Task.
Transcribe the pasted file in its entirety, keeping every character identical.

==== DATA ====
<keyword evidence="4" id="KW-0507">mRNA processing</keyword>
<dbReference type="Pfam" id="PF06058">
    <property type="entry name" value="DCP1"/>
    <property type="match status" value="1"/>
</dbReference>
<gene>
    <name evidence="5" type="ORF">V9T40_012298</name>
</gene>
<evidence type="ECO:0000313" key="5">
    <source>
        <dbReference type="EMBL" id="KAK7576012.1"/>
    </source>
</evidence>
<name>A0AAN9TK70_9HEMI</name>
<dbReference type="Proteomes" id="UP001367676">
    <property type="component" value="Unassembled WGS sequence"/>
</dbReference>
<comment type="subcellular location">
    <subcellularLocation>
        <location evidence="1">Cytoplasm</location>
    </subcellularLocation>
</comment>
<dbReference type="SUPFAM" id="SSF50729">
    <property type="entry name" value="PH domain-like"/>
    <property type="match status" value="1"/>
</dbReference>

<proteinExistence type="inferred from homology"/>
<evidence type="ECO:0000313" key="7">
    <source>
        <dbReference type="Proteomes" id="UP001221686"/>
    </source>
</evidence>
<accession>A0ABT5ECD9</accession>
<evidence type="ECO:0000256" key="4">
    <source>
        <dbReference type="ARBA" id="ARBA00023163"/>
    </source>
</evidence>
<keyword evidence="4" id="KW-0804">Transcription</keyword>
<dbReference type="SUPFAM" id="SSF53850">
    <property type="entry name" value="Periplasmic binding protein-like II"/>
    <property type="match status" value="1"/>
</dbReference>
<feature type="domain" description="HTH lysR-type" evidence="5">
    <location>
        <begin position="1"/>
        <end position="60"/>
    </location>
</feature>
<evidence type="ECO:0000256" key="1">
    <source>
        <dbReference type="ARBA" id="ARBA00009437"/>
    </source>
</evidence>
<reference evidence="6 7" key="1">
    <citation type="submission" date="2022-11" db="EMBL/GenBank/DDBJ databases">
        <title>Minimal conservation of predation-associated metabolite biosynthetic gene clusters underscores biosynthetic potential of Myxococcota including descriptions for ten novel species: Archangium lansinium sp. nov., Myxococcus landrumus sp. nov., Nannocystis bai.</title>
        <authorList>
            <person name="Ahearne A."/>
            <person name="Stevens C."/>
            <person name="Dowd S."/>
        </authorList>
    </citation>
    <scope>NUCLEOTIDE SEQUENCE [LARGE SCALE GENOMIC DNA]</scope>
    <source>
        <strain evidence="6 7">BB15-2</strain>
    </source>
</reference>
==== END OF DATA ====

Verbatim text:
<keyword evidence="4" id="KW-0507">mRNA processing</keyword>
<dbReference type="Pfam" id="PF06058">
    <property type="entry name" value="DCP1"/>
    <property type="match status" value="1"/>
</dbReference>
<gene>
    <name evidence="5" type="ORF">V9T40_012298</name>
</gene>
<evidence type="ECO:0000313" key="5">
    <source>
        <dbReference type="EMBL" id="KAK7576012.1"/>
    </source>
</evidence>
<name>A0AAN9TK70_9HEMI</name>
<dbReference type="Proteomes" id="UP001367676">
    <property type="component" value="Unassembled WGS sequence"/>
</dbReference>
<comment type="subcellular location">
    <subcellularLocation>
        <location evidence="1">Cytoplasm</location>
    </subcellularLocation>
</comment>
<dbReference type="SUPFAM" id="SSF50729">
    <property type="entry name" value="PH domain-like"/>
    <property type="match status" value="1"/>
</dbReference>

<proteinExistence type="inferred from homology"/>
<evidence type="ECO:0000313" key="7">
    <source>
        <dbReference type="Proteomes" id="UP001221686"/>
    </source>
</evidence>
<accession>A0ABT5ECD9</accession>
<evidence type="ECO:0000256" key="4">
    <source>
        <dbReference type="ARBA" id="ARBA00023163"/>
    </source>
</evidence>
<keyword evidence="4" id="KW-0804">Transcription</keyword>
<dbReference type="SUPFAM" id="SSF53850">
    <property type="entry name" value="Periplasmic binding protein-like II"/>
    <property type="match status" value="1"/>
</dbReference>
<feature type="domain" description="HTH lysR-type" evidence="5">
    <location>
        <begin position="1"/>
        <end position="60"/>
    </location>
</feature>
<evidence type="ECO:0000256" key="1">
    <source>
        <dbReference type="ARBA" id="ARBA00009437"/>
    </source>
</evidence>
<reference evidence="6 7" key="1">
    <citation type="submission" date="2022-11" db="EMBL/GenBank/DDBJ databases">
        <title>Minimal conservation of predation-associated metabolite biosynthetic gene clusters underscores biosynthetic potential of Myxococcota including descriptions for ten novel species: Archangium lansinium sp. nov., Myxococcus landrumus sp. nov., Nannocystis bai.</title>
        <authorList>
            <person name="Ahearne A."/>
            <person name="Stevens C."/>
            <person name="Dowd S."/>
        </authorList>
    </citation>
    <scope>NUCLEOTIDE SEQUENCE [LARGE SCALE GENOMIC DNA]</scope>
    <source>
        <strain evidence="6 7">BB15-2</strain>
    </source>
</reference>